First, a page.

Advice, Characters, Dialogue, Fiction, Tips, Words, Writing

Smiling as I fly?

delta-airplaneI scheduled this to post this morning because I am flying to New York City today. First, I’ll be meeting up with my son, daughter-in-law, and two youngest grandchildren in Salt Lake City. So. today’s post is an oldie … but I hope a fun goody. I will try to respond to comments as often as I can while I’m away, but until then talk amongst yourselves.

smileyfaceOf course, we all know now that Forrest Gump invented the original Smiley Face, but there’s another less familiar one, the Carl’s Jr./ Hardee’s Happy Star. While driving home this morning, I passed two of these Happy Star signs and realized that I like this smiley better than the original. Do you see the difference in their smiles?

When you truly smile, you eyes change shape, they crinkle at the edges, or change angle slightly, or closecarl star a bit. That means the Happy Star smile looks more genuine. The traditional smiley’s eyes are not smiling. To be honest, he looks rather deranged. Try it! Open your eyes wide and smile. Don’t you feel just a teeny bit over the edge?

Okay, this is a writer’s blog, so you’re wondering what this has to do with writing—you are, aren’t you? Here’s my take on it, we need to make sure our characters’ expressions and actions match their words. That’s also a way to avoid the plague of unnecessary adverb use. Is there any doubt what’s happening or how the words are delivered in the following scene snippets?

Sawyer’s face was all teeth and dimples as he said, “Nice to have you back, Freckles.”

The barrel of Sayid’s gun pressed into Ben’s back. “I advise you not to make a move,” he said.

At the sight of the fifty-foot obelisk rising from the jungle floor, Hurley backed away, eyes darting from side to side. “Dude,” he said, “I don’t think we’re in Kansas anymore.”

Advice, Characters, Dialogue, Fiction, Narrative, Tips, Voice, Writing

Whose voice is that?

Yesterday, a friend posted a link on Twitter to an article by Kurt Vonnegut (a fellow native of Indianapolis) titled “How to Write With Style” and in it he gave seven tips to improve your writing. The one that stuck out the most to me was #5 Sound like yourself. He says about writing voice:

The one most vehemently recommended by teachers has no doubt been pressed on you, as well: to write like cultivated Englishmen of a century or more ago.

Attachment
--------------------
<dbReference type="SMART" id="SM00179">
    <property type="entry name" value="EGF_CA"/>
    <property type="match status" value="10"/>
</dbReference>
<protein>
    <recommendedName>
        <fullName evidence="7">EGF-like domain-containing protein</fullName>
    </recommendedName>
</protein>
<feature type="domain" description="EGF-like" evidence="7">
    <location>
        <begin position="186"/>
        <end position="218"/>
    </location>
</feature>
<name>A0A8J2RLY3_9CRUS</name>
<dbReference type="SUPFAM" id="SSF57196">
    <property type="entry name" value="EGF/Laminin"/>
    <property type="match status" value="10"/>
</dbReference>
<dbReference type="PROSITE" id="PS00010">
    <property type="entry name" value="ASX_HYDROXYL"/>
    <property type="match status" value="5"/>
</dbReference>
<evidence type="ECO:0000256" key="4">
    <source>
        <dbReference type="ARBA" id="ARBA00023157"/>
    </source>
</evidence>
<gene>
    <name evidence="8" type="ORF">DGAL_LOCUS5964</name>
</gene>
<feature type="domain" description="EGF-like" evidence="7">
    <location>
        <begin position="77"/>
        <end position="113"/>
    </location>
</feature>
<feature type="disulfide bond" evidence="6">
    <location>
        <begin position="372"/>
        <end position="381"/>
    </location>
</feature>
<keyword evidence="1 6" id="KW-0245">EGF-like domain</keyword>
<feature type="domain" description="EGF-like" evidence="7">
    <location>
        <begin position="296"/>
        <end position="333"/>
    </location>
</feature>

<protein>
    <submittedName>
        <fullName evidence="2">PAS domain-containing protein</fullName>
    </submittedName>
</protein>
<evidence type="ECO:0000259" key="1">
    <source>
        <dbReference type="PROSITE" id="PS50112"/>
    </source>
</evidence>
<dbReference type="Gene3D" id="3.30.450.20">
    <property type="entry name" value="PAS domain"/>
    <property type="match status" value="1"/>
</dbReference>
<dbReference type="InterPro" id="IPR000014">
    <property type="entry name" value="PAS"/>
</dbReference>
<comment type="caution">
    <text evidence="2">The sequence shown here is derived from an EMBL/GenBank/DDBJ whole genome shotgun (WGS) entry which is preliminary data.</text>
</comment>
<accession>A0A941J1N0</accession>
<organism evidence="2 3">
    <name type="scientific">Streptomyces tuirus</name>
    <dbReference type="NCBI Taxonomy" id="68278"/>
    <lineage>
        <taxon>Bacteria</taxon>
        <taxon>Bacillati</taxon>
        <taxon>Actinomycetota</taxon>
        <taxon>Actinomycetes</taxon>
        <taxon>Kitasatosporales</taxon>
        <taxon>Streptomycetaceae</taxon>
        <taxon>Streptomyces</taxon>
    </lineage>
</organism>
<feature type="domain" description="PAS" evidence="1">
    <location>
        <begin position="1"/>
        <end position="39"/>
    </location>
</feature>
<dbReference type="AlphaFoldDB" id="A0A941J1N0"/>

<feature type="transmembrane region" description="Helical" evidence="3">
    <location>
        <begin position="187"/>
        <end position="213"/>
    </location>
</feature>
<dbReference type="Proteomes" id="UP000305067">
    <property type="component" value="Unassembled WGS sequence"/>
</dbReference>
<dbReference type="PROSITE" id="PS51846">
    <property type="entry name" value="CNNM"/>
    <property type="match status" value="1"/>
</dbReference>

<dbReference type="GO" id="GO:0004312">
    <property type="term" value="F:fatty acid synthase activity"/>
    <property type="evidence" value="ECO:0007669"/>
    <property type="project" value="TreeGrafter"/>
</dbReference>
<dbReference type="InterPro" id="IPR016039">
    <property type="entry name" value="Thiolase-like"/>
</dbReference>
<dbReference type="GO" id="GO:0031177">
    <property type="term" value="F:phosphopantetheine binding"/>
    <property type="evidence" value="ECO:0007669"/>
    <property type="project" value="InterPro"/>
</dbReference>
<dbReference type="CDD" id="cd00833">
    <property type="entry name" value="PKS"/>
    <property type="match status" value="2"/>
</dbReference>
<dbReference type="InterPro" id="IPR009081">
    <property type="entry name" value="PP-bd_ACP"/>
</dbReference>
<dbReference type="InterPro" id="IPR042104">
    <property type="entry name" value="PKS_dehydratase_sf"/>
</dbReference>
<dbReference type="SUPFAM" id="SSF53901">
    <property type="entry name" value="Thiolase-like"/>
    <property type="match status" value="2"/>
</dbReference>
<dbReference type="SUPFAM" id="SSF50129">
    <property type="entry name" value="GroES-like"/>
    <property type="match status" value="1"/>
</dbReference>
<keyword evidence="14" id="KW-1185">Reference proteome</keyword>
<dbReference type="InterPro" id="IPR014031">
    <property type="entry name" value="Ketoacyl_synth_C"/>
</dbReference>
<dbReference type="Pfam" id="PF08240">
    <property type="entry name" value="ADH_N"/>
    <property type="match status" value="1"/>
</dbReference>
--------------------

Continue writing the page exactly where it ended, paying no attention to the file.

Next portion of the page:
Sometimes that voice creeps into my writing—when I’m trying too hard, when I’m pushing to write this scene right now, no matter what.

Vonnegut says:

I myself find that I trust my own writing most, and others seem to trust it most, too, when I sound most like a person from Indianapolis, which is what I am.

A writer I admire, Frank McCourt, died this past Sunday, and I’ve spent some time this week listening to interviews with him as well as re-reading bits of Angela’s Ashes. He wrote exactly as he spoke. Of course, he wrote memoir, though he was working on a novel, last I heard. I hope it was finished; I’d love to see how he wrote fiction.

To me, it seems easy to write my blog posts in my own voice … though I don’t write it exactly the way I speak. I’m appalled at the grammatical errors I hear come out of my mouth. But I do write the way I think.

[Hmmm … is it normal to speak differently than you think? Tell me you do the same! Please.]

Meryl Streep is one of the actors I admire. She’s praised for her command of the accents she uses for the characters she plays. I have to be a Meryl when I write dialogue. I have to speak for many people, and each has to sound like themselves, but ultimately, it’s my interpretation of their voices. It’s me acting a part.

But it’s my narrative I have to guard. I have to banish that “cultivated Englishman” and let my own “person from Indianapolis” shine through.